11. Håvard Hungnes, 2018. "Encompassing tests for evaluating multi-step system forecasts invariant to linear transformations," Discussion Papers 871, Statistics Norway, Research Department.
    12. Chevillon, Guillaume, 2017. "Robustness of Multistep Forecasts and Predictive Regressions at Intermediate and Long Horizons," ESSEC Working Papers WP1710, ESSEC Research Center, ESSEC Business School.

  5. Andrew Martinez, 2014. "How Good Are U.S. Government Forecasts of the Federal Debt?," Economics Series Working Papers 727, University of Oxford, Department of Economics.

    Cited by:

    1. David Hendry & Andrew B. Martinez, 2016. "Evaluating Multi-Step System Forecasts with Relatively Few Forecast-Error Observations," Economics Series Working Papers 784, University of Oxford, Department of Economics.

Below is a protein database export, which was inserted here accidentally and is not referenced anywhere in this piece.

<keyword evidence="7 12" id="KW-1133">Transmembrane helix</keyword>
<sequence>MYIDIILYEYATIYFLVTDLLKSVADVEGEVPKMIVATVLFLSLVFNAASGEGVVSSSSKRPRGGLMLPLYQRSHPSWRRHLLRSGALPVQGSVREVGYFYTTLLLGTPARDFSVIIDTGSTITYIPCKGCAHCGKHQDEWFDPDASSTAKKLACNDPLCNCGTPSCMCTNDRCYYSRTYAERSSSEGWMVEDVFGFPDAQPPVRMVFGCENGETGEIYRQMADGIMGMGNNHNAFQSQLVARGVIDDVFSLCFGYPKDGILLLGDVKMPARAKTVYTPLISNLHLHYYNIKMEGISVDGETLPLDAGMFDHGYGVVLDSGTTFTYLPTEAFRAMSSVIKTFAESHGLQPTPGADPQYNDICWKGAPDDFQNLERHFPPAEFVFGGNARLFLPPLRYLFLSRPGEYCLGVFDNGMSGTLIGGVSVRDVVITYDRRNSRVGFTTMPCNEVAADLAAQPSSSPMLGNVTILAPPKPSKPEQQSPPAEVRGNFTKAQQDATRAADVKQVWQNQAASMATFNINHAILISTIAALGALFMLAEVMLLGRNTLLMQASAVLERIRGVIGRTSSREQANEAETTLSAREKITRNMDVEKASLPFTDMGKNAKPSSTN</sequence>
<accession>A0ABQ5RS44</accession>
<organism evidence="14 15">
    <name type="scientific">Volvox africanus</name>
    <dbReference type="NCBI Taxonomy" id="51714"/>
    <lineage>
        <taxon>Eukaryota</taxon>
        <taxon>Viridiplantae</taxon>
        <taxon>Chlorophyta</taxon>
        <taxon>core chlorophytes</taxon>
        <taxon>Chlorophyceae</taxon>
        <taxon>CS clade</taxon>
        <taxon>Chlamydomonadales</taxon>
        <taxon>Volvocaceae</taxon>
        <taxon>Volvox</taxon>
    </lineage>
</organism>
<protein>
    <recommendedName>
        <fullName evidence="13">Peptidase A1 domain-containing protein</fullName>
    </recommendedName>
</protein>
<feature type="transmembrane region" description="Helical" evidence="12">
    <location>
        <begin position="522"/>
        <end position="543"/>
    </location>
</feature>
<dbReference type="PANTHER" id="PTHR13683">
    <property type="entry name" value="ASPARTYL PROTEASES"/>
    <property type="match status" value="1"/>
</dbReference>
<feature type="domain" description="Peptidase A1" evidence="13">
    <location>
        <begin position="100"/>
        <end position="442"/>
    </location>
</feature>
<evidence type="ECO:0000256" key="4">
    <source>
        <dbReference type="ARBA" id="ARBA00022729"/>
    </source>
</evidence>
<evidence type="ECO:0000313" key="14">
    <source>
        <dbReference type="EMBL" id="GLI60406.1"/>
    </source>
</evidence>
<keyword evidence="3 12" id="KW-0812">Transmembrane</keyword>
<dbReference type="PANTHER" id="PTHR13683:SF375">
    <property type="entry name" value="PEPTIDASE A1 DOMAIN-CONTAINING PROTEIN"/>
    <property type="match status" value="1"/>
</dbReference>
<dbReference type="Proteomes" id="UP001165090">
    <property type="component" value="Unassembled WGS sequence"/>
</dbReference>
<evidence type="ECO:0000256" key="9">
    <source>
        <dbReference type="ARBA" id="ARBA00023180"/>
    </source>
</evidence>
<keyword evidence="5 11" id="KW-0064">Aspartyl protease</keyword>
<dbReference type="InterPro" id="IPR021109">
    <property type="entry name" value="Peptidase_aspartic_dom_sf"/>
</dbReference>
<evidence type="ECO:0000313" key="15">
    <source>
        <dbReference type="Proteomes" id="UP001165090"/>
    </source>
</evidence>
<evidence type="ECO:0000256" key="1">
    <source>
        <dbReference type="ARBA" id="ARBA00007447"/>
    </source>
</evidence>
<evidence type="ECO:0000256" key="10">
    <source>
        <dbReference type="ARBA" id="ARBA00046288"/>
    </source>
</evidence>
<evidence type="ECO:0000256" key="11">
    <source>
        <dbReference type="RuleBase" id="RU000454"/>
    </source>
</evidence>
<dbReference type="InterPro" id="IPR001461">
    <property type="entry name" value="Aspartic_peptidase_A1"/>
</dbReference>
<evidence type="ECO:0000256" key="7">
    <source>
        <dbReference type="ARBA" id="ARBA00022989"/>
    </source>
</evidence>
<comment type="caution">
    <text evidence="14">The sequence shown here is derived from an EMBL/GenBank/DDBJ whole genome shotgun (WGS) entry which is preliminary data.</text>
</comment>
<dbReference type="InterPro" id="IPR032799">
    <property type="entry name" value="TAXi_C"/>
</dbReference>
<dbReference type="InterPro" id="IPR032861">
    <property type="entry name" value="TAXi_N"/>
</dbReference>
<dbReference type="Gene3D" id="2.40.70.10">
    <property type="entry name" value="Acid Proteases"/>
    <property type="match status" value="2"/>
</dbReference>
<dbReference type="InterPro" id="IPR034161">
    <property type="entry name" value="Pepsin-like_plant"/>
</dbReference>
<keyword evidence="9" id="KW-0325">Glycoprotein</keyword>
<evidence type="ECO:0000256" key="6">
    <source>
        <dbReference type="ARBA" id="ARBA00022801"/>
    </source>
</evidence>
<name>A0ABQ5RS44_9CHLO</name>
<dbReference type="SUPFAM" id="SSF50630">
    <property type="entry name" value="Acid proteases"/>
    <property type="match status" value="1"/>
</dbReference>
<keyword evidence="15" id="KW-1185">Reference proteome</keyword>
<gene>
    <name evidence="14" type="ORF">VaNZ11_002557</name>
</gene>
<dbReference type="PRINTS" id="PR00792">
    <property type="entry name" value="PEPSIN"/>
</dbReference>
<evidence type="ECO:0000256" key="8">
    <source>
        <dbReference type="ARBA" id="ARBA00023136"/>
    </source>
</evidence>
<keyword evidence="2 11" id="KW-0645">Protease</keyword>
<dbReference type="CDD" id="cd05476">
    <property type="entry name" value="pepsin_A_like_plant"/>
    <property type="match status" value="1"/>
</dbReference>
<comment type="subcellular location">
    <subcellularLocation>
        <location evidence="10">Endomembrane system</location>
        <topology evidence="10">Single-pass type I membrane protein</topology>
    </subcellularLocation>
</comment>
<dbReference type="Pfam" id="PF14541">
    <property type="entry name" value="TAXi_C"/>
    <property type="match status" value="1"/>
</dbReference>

2. Neil R. Ericsson, 2017. "How Biased Are U.S. Government Forecasts of the Federal Debt?," International Finance Discussion Papers 1189, Board of Governors of the Federal Reserve System (U.S.).
    3. Andrew B. Martinez, 2020. "Extracting Information from Different Expectations," Working Papers 2020-008, The George Washington University, Department of Economics, H. O. Stekler Research Program on Forecasting.
    4. Andrew Martinez, 2017. "Testing for Differences in Path Forecast Accuracy: Forecast-Error Dynamics Matter," Working Papers (Old Series) 1717, Federal Reserve Bank of Cleveland.
    5. Tsuchiya, Yoichi, 2016. "Directional analysis of fiscal sustainability: Revisiting Domar's debt sustainability condition," International Review of Economics & Finance, Elsevier, vol. 41(C), pages 189-201.